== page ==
Crab Apples

Crab Apples

Crab apples are everywhere right now. And what a gift they are. They originated in Kazahkstan, Russia and China but found their way to the Continent along the Silk Road resulting in many cultivars before arriving in England. From there they were introduced to North America during the 18th century. They are hardy, drought resistant and have given us fruits for both culinary and medicinal uses. The malic and tartaric acids in crab apples have been used medicinally to counter the acid effects associated with gout and indigestion. As for culinary uses, they are as bountiful as the trees themselves.

Crab apple bark is often used as an addition to smoking foods adding a sweet, apple flavour. The fruit is sometimes canned whole for use as an accompaniment to roast pork or other meats. Crab apple liqueur is easily made by immersing 30 to 40 washed crab apples cut in halve in a liter of vodka and one cup of sugar. Put the jar in a dark place and stir regularly for 2 months. Voila. A beautiful liqueur to serve neat or over ice cream.

Crab apples are ideal for jelly making. The skins make for a delightful colour. I extracted the juice from crab apples using a jelly bag. Just wash the crab apples, cook in about 1 cup water per cup of apples for about 20 minutes until soft. Place in a jelly bag or sieve lined with several layers of cheesecloth. Let the juice naturally extract. Don’t press the fruit or it will make a cloudy juice. Once the juice is extracted, make the jelly. Crab apples are very high in acid and pectin so no additional pectin is needed. If you are nervous about getting to the proper gel point, you can add one packet liquid pectin to four cups of juice and one tablespoon of lemon juice. Process according to manufacturers instructions. Jelly is water-bath processed for 10 minutes (adjusting for altitude) with an additional 5 minute rest before removing from the canner.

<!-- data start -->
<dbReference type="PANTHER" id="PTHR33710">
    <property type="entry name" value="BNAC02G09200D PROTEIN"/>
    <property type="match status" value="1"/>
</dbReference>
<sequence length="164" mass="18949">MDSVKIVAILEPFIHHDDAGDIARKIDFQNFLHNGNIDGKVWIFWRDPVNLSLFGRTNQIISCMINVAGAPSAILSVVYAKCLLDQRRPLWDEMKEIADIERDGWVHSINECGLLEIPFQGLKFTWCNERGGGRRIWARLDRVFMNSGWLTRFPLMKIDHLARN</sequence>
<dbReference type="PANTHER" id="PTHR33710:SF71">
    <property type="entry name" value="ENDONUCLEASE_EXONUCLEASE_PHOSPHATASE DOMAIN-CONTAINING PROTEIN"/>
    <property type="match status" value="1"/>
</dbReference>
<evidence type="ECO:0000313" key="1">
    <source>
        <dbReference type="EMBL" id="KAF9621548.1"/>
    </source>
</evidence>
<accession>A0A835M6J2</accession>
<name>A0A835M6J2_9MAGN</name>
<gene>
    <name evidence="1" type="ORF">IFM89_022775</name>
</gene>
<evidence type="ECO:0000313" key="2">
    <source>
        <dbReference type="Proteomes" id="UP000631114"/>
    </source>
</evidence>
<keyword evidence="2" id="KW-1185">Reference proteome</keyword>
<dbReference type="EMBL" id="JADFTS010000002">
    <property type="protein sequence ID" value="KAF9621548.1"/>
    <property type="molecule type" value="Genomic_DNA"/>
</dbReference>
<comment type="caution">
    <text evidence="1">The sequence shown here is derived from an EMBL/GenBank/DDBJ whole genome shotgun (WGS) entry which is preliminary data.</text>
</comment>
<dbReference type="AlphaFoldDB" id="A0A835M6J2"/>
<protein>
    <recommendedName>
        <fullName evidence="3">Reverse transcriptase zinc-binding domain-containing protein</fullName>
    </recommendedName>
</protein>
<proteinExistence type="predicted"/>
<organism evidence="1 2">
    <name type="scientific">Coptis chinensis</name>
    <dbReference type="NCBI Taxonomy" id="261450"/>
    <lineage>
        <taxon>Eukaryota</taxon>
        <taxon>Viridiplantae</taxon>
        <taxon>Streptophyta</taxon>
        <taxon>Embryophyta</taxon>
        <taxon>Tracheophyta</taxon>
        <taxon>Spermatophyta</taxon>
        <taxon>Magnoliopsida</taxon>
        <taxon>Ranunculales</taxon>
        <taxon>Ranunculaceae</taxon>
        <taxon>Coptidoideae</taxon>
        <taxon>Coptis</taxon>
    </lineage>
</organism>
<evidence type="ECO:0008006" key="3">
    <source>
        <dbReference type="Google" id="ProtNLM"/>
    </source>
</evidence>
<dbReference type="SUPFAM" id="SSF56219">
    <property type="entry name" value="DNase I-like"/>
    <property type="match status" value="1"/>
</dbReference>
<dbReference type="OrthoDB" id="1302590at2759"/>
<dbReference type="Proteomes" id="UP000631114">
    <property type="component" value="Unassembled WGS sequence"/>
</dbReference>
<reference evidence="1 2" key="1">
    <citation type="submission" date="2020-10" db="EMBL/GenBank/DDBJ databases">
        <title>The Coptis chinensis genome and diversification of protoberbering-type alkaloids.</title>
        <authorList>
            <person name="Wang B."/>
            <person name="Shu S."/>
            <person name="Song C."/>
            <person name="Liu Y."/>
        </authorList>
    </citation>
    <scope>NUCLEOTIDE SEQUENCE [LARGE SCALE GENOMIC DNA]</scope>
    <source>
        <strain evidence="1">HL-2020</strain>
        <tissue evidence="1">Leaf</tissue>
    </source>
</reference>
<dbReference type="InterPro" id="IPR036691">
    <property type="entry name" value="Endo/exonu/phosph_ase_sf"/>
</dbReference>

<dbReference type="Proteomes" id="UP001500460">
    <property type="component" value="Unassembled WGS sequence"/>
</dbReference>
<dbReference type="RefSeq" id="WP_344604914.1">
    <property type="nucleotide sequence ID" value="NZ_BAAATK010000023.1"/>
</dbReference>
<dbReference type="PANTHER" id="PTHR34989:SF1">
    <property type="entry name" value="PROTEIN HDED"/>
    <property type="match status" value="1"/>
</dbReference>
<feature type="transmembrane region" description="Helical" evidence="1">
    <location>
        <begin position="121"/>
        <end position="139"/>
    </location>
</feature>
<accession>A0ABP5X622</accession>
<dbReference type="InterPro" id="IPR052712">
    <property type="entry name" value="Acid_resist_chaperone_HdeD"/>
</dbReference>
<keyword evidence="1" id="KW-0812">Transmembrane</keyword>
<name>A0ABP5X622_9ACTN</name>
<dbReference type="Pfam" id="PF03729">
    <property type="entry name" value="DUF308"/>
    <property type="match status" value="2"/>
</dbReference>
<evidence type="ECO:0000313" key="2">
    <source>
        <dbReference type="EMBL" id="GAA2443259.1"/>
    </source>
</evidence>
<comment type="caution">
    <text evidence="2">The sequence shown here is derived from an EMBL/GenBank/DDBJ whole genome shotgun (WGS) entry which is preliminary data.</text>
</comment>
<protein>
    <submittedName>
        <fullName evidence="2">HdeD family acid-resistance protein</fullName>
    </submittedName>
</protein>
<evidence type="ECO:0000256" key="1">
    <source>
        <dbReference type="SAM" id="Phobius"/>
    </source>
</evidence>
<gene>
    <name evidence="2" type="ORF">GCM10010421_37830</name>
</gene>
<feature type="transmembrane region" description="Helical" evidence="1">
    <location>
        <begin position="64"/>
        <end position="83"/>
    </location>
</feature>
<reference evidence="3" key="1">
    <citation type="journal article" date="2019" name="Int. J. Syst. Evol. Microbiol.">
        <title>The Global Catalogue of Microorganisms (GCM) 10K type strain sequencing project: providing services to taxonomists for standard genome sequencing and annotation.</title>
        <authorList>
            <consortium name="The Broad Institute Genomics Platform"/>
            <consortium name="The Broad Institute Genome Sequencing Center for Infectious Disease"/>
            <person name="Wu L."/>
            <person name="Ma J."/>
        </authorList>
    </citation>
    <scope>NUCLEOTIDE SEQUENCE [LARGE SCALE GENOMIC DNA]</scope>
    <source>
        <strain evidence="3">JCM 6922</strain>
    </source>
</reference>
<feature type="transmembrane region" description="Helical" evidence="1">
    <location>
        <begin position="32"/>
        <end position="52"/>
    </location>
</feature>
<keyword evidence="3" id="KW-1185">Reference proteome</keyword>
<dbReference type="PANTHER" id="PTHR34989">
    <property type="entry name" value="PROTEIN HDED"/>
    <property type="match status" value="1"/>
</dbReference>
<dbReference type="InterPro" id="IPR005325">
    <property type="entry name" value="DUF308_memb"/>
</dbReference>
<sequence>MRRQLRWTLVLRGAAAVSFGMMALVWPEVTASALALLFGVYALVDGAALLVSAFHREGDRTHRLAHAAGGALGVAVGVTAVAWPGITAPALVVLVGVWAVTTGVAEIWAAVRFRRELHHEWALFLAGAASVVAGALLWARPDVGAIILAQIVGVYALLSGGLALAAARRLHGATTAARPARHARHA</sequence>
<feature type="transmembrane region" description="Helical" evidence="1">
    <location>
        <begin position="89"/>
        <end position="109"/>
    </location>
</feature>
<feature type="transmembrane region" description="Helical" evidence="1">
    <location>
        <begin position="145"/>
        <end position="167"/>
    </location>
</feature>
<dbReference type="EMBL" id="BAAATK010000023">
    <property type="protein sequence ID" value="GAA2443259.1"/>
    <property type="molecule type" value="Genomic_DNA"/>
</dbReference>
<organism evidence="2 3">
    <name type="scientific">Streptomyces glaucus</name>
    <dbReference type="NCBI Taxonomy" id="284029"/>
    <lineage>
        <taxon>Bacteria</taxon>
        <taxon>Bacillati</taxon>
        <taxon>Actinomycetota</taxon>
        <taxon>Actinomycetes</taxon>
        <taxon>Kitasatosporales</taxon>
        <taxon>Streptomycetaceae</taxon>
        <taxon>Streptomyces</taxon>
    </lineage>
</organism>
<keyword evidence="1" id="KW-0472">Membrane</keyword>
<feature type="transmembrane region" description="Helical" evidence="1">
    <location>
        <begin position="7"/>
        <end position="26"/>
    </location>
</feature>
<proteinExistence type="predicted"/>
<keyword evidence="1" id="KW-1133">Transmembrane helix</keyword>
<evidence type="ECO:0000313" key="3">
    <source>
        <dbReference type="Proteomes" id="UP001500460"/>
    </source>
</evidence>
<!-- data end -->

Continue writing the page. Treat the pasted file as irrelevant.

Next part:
What is left in the jelly bag is the cooked apples. Don’t throw them away. They are excellent as an apple sauce or you can dehydrate to make a good old fashioned fruit leather. If you make the leather, sweeten with 1 – 2 TBSP corn syrup or honey but not sugar as it will crystalize. For 4 cups of pulp which has been put through a food mill to remove skins and seeds, add a tsp of corn starch which makes the leather pliable not brittle. I have a dehydrator so it takes about 12 hours at 125 degrees. Remove the leathers from a non-stick sheet and then put back in the dehydrator for about 2 more hours to remove tackiness. You can make the leathers in a low oven of 200 degrees. Some modern ovens even have a dehydrating setting but most do not so set the oven at the lowest possible warming setting. It will take about 10 0 12 hours. Once leathers are done (no soft or tacky spots), wrap in plastic warp or parchment. They should be stored in in a cool, dry place and will last a year. These are great treats for the pack-packs or for lunch bags.

The crab apples are still plentiful so take advantage of their many uses. Whether drying, canning, smoking or preserving, crab apples are wonderful for both culinary and medicinal uses. When nature provides free fruits, why not jump at the opportunity to enjoy!

For information: preservingwithmartha@gmail.com

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